(Adds details, background)
Oct 11 (Reuters) - Cotton prices extended losses in earlytrade on Thursday after the U.S. government raised its inventoryforecast for the season to end-July 2013 to a new record ofclose to 80 million 480-lb bales, reinforcing concerns aboutfalling demand from China, the world's largest textile market.
It was the third monthly increase by the U.S. Department ofAgriculture since the new marketing season started on Aug. 1.
The benchmark December futures were down 1.73 percentat 70.85 cents per lb by 9:27 a.m. EDT (1327 GMT), on track fortheir largest one-day fall in two weeks.
Prices fell as low as 70.41 cents immediately after thepublication of the USDA report, but recovered some lost groundafter hitting near-term technical supports. Before the report'srelease, prices were down 1.08 percent at 71.32 cents.
The government raised its estimate for 2012/13 world endingstocks by 2.6 million bales to 79.1 million bales due to acombination of sharply higher production and reducedconsumption.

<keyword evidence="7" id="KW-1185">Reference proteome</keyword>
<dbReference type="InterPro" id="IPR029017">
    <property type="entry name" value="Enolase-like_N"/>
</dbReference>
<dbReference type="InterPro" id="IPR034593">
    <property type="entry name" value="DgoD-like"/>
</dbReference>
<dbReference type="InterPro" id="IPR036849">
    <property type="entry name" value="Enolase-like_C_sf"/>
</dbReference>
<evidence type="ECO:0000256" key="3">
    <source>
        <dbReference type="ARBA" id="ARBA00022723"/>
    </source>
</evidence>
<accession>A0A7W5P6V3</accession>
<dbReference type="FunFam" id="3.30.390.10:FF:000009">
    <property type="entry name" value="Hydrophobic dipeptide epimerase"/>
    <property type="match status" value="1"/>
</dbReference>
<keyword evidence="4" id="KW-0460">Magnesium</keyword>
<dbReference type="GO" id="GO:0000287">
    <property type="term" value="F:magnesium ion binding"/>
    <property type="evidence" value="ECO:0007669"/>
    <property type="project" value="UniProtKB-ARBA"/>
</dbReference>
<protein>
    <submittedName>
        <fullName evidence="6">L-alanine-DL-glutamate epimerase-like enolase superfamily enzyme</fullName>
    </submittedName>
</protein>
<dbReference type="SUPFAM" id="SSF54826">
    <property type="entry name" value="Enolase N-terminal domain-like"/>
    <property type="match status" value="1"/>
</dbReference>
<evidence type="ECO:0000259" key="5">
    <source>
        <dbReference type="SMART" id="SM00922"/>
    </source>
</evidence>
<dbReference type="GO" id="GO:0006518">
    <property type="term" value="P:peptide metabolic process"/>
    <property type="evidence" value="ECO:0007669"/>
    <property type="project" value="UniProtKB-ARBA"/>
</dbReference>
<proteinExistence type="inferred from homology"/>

While the report was bearish overall, prices were cushionedby a rallying grains market, said Sharon Johnson, a cottonspecialist at Knight Futures in Atlanta, Georgia.
"(Grains) prices are moving higher and may provide someindirect support for cotton. At the very least, I look for atest of the 70.22 (cent) recent low basis December," she said.
In the USDA report, there was some relief for traders andgrowers who fear that Chinese mills will cut their buying evenfurther. The report said a large portion of the drop in Chinesedemand was offset by an increase from other major spinningcountries, including India, Turkey, Pakistan, Indonesia, Taiwanand Vietnam.
Those countries have access to cheaper raw cotton than theirChinese counterparts and have increased their buying, it said.
(Reporting by Josephine Mason in London; Editing by Dale Hudsonand John Wallace)
((Josephine.Mason@thomsonreuters.com)(+1 646 223 8925))
Keywords: COTTON USDA/CROP